The vertical component of plant species diversity in temperate and tropical forests.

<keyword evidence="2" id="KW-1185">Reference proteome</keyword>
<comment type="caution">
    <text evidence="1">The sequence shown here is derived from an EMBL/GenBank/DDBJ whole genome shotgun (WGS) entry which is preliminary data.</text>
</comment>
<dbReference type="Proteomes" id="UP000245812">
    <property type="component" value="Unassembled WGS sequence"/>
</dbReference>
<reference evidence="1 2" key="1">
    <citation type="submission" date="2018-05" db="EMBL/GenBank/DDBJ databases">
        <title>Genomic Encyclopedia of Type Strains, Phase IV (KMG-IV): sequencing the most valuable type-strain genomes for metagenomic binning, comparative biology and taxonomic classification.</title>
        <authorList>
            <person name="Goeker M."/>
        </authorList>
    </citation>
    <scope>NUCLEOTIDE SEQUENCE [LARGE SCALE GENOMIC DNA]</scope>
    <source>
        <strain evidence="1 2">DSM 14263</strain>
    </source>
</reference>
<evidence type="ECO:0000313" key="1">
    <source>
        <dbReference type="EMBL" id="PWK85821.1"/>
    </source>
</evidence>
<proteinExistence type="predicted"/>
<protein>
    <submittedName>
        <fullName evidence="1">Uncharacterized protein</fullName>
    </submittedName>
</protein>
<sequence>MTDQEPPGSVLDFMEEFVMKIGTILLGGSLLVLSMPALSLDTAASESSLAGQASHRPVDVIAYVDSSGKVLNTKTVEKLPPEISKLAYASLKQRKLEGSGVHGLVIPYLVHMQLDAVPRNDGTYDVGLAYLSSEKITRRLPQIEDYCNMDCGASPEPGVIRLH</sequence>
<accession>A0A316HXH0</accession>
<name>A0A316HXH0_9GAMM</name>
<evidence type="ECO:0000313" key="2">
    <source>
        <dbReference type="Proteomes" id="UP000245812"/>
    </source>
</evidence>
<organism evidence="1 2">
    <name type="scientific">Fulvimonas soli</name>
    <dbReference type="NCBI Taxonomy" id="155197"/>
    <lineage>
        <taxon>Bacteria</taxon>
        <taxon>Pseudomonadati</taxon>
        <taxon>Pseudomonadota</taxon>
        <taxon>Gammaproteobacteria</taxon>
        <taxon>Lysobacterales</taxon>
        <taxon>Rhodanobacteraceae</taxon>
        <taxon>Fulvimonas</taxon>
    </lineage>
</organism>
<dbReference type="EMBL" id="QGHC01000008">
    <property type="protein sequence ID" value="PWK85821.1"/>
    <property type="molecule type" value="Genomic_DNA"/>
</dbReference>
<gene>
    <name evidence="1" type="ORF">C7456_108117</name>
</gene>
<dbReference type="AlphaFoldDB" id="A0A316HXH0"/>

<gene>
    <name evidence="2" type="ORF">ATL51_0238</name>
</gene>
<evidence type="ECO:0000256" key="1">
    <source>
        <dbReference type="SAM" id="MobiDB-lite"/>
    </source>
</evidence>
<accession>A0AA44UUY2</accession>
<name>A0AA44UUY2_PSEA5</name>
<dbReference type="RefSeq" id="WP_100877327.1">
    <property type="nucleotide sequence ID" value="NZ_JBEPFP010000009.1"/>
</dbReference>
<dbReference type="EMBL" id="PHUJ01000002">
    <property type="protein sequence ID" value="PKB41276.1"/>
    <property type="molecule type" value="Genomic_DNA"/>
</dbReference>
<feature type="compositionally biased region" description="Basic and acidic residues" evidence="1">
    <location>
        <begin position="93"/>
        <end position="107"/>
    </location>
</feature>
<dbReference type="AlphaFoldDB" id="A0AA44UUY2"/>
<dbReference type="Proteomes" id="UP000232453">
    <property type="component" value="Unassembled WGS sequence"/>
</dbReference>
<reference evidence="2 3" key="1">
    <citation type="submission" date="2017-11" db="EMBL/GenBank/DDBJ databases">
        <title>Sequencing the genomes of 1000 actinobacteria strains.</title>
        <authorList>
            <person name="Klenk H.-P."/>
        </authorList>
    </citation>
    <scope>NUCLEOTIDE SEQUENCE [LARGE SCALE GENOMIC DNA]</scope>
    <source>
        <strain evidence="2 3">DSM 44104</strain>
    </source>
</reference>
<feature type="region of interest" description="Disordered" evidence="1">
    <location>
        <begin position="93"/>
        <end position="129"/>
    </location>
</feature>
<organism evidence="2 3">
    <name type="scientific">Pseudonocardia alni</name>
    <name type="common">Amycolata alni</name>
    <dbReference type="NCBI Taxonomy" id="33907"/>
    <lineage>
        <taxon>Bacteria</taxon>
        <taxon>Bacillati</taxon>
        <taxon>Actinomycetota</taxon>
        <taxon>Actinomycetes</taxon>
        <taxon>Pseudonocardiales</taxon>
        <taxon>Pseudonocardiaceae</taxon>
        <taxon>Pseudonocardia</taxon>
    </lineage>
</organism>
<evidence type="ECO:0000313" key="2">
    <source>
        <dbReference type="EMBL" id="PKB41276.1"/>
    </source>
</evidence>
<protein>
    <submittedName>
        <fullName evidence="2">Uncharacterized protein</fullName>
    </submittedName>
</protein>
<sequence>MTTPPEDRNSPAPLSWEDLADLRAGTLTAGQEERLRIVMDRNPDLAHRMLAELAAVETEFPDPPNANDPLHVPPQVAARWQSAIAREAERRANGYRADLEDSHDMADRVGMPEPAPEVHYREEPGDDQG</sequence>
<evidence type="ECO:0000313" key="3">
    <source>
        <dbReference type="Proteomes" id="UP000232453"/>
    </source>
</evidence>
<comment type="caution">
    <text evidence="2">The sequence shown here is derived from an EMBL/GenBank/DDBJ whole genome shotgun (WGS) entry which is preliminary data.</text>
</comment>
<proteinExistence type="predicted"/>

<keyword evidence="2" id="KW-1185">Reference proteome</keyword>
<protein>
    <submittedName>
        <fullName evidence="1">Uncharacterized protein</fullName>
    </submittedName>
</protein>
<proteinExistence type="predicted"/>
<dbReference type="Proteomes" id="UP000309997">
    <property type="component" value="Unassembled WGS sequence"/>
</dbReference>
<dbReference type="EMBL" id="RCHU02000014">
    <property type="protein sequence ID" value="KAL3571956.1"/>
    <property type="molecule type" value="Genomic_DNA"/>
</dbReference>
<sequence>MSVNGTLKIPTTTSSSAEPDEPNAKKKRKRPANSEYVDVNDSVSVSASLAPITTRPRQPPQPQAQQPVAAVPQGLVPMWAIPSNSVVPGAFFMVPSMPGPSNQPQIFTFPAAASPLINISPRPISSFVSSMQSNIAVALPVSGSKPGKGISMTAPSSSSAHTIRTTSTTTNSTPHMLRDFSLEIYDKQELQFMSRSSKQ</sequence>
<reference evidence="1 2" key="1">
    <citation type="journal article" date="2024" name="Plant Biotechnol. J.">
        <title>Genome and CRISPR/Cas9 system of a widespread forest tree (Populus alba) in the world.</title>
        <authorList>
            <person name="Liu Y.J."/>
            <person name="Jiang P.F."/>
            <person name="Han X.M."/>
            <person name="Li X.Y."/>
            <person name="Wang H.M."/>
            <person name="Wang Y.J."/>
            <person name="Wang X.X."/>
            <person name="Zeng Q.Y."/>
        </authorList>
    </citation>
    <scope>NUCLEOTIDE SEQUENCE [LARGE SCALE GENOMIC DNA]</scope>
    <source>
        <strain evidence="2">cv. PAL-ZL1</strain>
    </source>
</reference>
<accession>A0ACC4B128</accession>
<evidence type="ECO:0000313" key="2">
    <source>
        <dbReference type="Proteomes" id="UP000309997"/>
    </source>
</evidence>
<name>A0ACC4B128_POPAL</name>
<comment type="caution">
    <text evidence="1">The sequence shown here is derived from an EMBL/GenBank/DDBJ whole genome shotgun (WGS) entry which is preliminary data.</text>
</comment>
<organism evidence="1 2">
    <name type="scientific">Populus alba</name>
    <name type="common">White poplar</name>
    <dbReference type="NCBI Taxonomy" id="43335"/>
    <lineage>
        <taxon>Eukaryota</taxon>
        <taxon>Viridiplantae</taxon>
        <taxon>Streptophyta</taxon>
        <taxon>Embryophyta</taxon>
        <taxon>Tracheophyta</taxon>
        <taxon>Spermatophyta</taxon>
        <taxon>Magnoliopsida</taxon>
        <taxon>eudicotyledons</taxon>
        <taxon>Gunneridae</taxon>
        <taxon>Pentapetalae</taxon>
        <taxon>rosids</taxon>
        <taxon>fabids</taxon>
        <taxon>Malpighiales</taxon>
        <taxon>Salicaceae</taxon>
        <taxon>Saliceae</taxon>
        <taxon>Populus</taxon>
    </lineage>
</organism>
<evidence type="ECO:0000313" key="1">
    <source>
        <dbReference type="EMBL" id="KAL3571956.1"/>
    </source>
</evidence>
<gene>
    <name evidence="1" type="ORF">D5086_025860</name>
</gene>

In the E USA, deciduous forests growing between 30o-42o N are commonly constructed of a high canopy of sun-adapted trees, a shade-tolerant herbaceous ground layer, and a midstory of shrubs or small trees. Woody species occupying ecologically equivalent positions in the forest midstory must depend heavily on sunflecks because up to 80% of the light penetrating the forest interior is this kind of direct-beam illumination. Immediately beneath the canopy, the light field (integrated over the daily sun cycle) is characterized by a high horizontal variance, because any point is either in a gap and directly illuminated or under a crown and continuously shaded. Farther down in the forest interior the horizontal variance becomes greatly diminished because the expanding cones of light beneath each gap eventually intersect. Where the cones of light from alternate gaps intersect, the light field becomes horizontally uniform. Plants of the woody middle stratum should grow up to, but not exceed, the upper limit of the horizontally uniform light field. The position of the upper limit of the horizontally uniform light field can be predicted from measurements of the canopy and the angular distribution of light gaps overhead. Such predictions for 5 climax stands in the SE USA agreed quite closely with the median height of trees composing the mid-story of these stands. The shapes of tree crowns can be expected to vary adaptively with the systematic latitudinal decrease in the the sun above the horizon. Consequently, tree crowns at high latitudes are narrowly conical in profile, but those in tropical latitudes tend to be planar or shallowly dome-shaped. As a result, direct light is admitted to high-latitude forests only at sharply inclined angles that do not permit the establishment of a woody midstory. By contrast, light is able to penetrate the canopy of tropical forests at relatively shallow angles, allowing development of a 2nd tree layer closely beneath the crowns of the first. The vertical dimension of plant species diversity thus seems to be controlled by adaptive responses to physical parameters of the latitudinal gradient. -from Author
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